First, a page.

In today’s construction news, read about how the ISM manufacturing index shows a recession in the industry. Increased loan rates will hurt construction. Services will be important due to student debt repayments. On the other hand, there was a 0.9% increase in housing construction spending in May. At last, Airbnb is not solely responsible for the housing affordability crisis.

Increased Difficulties Confront US Manufacturing, Construction, and Services

Original Source: Challenges mount for US manufacturing, construction and services

According to the ISM manufacturing index, the industry is in recession. Higher lending rates will hurt construction, which is improving. Services will be key as student loan repayments stress the sector.

Manufacturing recession intensifies in US

June’s US ISM manufacturing index was 46.0, below the 47.1 consensus and down from May’s 46.9. This is the poorest reading since May 2020 and the ninth consecutive sub-50 reading (the border between expansion and contraction). Key sub-components, including new orders, production, employment, and client inventories, are also contracting. No growth occurs. The good news is that prices paid also declined to 41.8, the lowest since December. This implies producer price inflation will shortly fall below 1% annually.

All of the key barometers—orders, production, employment, and prices paid—are below their 6M averages, so there is no evidence of a turnaround. The dismal Chinese PMI—which generally leads the US ISMs by three months—confirms this. The ISM (manufacturing and services) reports have historically been excellent lead indicators for GDP growth, as shown in the chart below.

Construction boosted by residential rebound

We also have difficult-to-read May construction statistics. Construction spending grew 0.9% month-on-month, above the 0.6% expectation, although we have seen a series of data revisions, most notably April’s reduction from +1.2% MoM to +0.4%.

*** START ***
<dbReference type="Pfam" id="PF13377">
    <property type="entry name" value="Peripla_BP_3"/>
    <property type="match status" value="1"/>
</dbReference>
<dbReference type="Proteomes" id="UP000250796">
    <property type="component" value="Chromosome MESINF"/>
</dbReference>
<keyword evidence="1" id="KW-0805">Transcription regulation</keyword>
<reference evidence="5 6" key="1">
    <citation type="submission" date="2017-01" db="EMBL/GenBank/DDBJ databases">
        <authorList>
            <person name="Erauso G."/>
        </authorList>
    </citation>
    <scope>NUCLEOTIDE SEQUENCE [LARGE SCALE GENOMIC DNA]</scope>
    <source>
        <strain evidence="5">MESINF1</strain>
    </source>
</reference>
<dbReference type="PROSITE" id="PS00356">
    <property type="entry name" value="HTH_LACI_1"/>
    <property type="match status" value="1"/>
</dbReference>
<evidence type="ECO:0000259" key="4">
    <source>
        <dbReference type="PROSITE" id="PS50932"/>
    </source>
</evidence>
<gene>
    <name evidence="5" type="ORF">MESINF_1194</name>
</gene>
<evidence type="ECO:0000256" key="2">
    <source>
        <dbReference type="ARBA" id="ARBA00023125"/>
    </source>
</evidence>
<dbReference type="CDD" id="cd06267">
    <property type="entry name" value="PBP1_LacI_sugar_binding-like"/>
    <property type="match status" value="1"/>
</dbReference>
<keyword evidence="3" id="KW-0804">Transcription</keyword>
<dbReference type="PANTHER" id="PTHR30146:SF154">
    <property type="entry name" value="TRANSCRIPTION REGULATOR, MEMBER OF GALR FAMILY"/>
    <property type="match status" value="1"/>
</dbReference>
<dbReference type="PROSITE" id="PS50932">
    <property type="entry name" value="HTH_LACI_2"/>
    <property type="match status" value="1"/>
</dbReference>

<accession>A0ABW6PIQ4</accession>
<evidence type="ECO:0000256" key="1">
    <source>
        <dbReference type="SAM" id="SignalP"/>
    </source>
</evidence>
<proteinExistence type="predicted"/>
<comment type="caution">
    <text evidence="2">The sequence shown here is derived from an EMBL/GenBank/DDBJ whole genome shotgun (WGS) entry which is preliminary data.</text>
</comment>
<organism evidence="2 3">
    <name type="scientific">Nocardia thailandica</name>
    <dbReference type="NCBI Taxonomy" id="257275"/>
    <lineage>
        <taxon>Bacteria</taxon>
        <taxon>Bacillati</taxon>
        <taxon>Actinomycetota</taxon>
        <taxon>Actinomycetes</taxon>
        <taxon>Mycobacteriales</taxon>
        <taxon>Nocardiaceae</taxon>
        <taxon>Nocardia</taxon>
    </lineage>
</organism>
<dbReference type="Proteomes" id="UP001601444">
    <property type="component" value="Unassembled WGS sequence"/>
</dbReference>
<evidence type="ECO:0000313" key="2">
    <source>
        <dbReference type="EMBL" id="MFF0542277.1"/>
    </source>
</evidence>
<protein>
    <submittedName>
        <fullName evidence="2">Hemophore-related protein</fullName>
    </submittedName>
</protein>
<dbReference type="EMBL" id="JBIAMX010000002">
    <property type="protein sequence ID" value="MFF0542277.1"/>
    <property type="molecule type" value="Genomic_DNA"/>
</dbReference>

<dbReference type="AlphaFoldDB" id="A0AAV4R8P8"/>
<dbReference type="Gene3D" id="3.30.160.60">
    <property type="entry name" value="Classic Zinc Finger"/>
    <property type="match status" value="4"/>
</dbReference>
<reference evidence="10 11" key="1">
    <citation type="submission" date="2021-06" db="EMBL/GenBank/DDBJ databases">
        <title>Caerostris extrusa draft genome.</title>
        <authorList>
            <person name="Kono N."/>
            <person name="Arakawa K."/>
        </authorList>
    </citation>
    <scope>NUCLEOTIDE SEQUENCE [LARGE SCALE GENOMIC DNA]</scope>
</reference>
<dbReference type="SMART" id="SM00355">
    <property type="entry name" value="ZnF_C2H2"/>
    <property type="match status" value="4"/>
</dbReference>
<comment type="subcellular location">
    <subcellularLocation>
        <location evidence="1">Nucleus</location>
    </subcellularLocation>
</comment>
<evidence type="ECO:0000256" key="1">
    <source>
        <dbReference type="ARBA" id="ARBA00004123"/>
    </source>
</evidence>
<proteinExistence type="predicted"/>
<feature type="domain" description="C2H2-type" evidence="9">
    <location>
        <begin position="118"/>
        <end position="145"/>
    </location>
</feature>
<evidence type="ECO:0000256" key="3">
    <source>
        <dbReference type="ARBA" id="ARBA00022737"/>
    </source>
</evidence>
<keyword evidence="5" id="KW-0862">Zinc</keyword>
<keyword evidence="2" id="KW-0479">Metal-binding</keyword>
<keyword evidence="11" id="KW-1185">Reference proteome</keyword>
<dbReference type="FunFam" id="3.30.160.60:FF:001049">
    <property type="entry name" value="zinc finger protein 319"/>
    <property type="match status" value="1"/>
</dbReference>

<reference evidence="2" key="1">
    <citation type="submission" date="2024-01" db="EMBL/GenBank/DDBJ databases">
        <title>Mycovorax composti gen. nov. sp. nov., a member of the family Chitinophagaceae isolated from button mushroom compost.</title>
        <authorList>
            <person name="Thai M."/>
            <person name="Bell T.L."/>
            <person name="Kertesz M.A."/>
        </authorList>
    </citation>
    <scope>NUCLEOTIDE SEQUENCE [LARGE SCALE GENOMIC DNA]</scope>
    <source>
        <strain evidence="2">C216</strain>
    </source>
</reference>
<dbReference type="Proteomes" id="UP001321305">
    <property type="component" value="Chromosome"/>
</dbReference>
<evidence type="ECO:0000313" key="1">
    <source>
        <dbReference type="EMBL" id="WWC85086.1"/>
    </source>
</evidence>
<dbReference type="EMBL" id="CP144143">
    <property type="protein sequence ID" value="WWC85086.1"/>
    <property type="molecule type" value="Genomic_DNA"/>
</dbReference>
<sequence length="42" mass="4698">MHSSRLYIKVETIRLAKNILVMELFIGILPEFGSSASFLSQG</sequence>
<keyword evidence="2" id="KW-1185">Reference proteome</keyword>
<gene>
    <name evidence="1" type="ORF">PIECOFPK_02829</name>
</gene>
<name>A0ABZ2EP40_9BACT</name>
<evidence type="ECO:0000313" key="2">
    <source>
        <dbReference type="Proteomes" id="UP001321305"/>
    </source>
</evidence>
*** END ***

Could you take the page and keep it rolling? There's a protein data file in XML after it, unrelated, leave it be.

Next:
Residential building increased 2.1% MoM in May. The lack of existing homes for sale is supporting prices and driving new home sales. Homebuilder sentiment has rebounded, so residential construction should remain strong over the next few months. Non-residential building decreased 0.2%, and outside of chip fabrication and tech, activity is certain to remain subdued, particularly with the manufacturing sector plainly struggling, office demand chronically weak, and high borrowing rates and bad business sentiment deterring activity elsewhere.

Services is affected by the slowness.

As we head into the second half of 2023, construction and manufacturing, two interest rate-sensitive sectors, are likely to struggle, putting even more pressure on the services sector to grow and sustain employment.

The October commencement of student loan repayments for 43 million Americans presents its own issues for this sector. This costs $180bn per year at $350 per person, or 1% of consumer spending. Thus, the leisure and tourism sector faces growing pressures.

Construction Expenditures Soar

Original Source: US factory activity slump deepens; construction spending surges

A Monday poll found that U.S. manufacturing fell further in June, reaching levels last seen during the initial wave of the COVID-19 pandemic.

“To a greater extent than in prior months,” ISM Manufacturing Business Survey Committee Chair Timothy Fiore said factories were laying off workers to control headcounts. He also noted that opinions on when “significant” growth would return were varied.

According to the ISM survey, the economy is in recession. However, nonfarm payrolls, first-time unemployment benefit applications, consumer spending, and housing starts imply the economy is still chugging ahead.

Since March 2022, when the Federal Reserve began its quickest monetary policy tightening campaign in more than 40 years, businesses and consumers have faced 500 basis points of interest rate rises, raising the risk of a slump.

“This provides further reason to suspect that a recession is on the horizon,” said Capital Economics’ deputy chief U.S. economist Andrew Hunter.

The ISM’s manufacturing PMI fell to 46.0 last month from 46.9 in May, the lowest figure since May 2020. The PMI fell below 50 for the eighth straight month, the longest such stretch since the Great Recession.